5. Click Save on the JSON tab
  6. You can make any additional changes from the page here or by repeating this Configure via JSON process
  7. Click Create at the bottom to register this Task Definition

Run the Agent as a daemon service

Ideally, you want one running Datadog Agent container on each EC2 instance. The easiest way to achieve this is to run the Datadog Agent Task Definition as a Daemon Service.

Schedule a daemon service in AWS using Datadog’s ECS task

  1. Log in to the AWS console and navigate to the ECS Clusters section. Click into your cluster you run the Agent on.
  2. Create a new service by clicking the Create button under Services.
  3. For launch type, select EC2 then the task definition created previously.
  4. For service type, select DAEMON, and enter a Service name. Click Next.
  5. Since the service runs once on each instance, you don’t need a load balancer. Select None. Click Next.
  6. Daemon services don’t need Auto Scaling, so click Next Step, and then Create Service.

Setup Additional Agent Features

The initial Task Definition provided above is a fairly minimal one. This Task Definition deploys an Agent container with a base configuration to collect core metrics about the containers in your ECS cluster. This Agent can also run Agent Integrations based on Docker Autodiscovery Labels discovered on your corresponding containers.

If you’re using:


If you’re using DogStatsD, add in a Host Port mapping for 8125/udp to your Datadog Agent’s container definition:

"portMappings": [
    "hostPort": 8125,
    "protocol": "udp",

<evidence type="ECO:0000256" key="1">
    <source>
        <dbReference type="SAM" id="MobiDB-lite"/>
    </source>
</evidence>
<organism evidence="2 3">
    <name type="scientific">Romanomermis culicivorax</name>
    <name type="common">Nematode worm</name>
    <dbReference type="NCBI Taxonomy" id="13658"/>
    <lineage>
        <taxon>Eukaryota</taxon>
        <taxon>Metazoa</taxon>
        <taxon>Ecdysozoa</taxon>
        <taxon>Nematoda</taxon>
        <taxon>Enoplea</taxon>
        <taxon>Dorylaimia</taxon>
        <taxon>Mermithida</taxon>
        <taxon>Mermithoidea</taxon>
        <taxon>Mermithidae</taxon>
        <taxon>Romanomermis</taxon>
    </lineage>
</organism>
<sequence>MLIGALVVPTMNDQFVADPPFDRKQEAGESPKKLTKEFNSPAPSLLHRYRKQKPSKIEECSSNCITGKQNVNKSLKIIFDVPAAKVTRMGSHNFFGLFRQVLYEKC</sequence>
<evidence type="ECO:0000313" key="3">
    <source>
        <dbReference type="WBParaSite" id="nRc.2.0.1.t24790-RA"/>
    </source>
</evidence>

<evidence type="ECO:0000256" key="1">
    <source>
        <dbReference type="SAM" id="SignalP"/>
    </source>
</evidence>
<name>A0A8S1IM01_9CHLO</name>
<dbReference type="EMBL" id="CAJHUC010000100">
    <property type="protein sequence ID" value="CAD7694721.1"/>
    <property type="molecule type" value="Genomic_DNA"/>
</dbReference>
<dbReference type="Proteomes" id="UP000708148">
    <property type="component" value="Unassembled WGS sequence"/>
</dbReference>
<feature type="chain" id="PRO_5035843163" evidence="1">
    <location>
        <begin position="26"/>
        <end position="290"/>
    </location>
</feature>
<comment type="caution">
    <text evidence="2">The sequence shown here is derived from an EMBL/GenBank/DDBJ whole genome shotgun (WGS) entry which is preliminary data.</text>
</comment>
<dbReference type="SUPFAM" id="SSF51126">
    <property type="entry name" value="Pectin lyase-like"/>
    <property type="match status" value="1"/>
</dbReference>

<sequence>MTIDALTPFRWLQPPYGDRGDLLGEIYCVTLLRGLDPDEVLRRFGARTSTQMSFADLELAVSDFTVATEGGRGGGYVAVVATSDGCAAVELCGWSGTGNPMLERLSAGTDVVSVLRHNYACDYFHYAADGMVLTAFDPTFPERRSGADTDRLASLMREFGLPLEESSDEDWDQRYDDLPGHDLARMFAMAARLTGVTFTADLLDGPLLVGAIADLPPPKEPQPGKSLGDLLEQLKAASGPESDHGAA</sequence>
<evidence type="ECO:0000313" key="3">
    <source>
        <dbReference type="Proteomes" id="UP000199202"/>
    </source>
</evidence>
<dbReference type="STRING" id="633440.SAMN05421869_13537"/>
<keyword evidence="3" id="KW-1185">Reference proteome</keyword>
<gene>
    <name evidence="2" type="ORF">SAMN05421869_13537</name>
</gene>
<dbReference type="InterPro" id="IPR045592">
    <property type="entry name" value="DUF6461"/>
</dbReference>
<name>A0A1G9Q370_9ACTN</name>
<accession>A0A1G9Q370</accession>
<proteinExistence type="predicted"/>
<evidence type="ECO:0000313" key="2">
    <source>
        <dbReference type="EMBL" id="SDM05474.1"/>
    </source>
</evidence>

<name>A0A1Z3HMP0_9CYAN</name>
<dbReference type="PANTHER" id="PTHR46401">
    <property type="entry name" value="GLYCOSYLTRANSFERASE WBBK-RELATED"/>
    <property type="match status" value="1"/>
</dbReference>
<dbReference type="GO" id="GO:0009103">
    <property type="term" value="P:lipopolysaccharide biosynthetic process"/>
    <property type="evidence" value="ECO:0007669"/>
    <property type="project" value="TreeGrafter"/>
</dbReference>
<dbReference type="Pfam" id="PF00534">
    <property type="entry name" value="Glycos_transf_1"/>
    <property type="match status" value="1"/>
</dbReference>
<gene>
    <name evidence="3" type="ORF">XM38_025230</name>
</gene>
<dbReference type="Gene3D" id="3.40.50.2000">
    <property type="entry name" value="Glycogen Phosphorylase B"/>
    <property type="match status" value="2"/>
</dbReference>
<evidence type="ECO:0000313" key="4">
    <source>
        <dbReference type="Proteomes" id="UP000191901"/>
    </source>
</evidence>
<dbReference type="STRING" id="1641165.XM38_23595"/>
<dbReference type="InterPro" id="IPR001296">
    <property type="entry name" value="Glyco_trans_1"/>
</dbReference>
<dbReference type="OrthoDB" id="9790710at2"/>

"containerPort": 8125

In addition to this port mapping, set the environment variable DD_DOGSTATSD_NON_LOCAL_TRAFFIC to true.

This setup allows the DogStatsD traffic to be routed from the application containers, through the host and host port, to the Datadog Agent container. However, the application container must use the host’s private IP address for this traffic. This can be enabled by setting the environment variable DD_AGENT_HOST to the private IP address of the EC2 instance, which can be retrieved from the Instance Metadata Service (IMDS). Alternatively, this can be set in the code during initialization. The implementation for DogStatsD is the same as for APM, see configure the Trace Agent endpoint for examples of setting the Agent endpoint.

Ensure that the security group settings on your EC2 instances do not publicly expose the ports for APM and DogStatsD.

Process collection

Live Container data is automatically collected by the Datadog Agent container. To collect Live Process information for all your containers and send it to Datadog updated your Task Definitions with the environment variable:

  "value": "true"

Network Performance Monitoring collection

This feature is available for Linux only

  1. Follow the above instructions to install the Datadog Agent.
  2. If you already have a task definition, update your datadog-agent-ecs.json file (datadog-agent-ecs1.json if you are using an original Amazon Linux AMI) with the following configuration:
  "containerDefinitions": [
      "mountPoints": [
          "containerPath": "/sys/kernel/debug",
          "sourceVolume": "debug"
      "environment": [
          "value": "true"
      "linuxParameters": {
       "capabilities": {
         "add": [
  "requiresCompatibilities": [
  "volumes": [
     "host": {
       "sourcePath": "/sys/kernel/debug"
     "name": "debug"
  "family": "datadog-agent-task"


For Agent v6.10+, awsvpc mode is supported for applicative containers, provided that security groups are set to allow the host instance’s security group to reach the applicative containers on relevant ports.

While it’s possible to run the Agent in awsvpc mode, it’s not the recommended setup, because it may be difficult to retrieve the ENI IP to reach the Agent for Dogstatsd metrics and APM traces.

Instead, run the Agent in bridge mode with port mapping to allow easier retrieval of host IP through the metadata server.


Need help? Contact Datadog support.

Further reading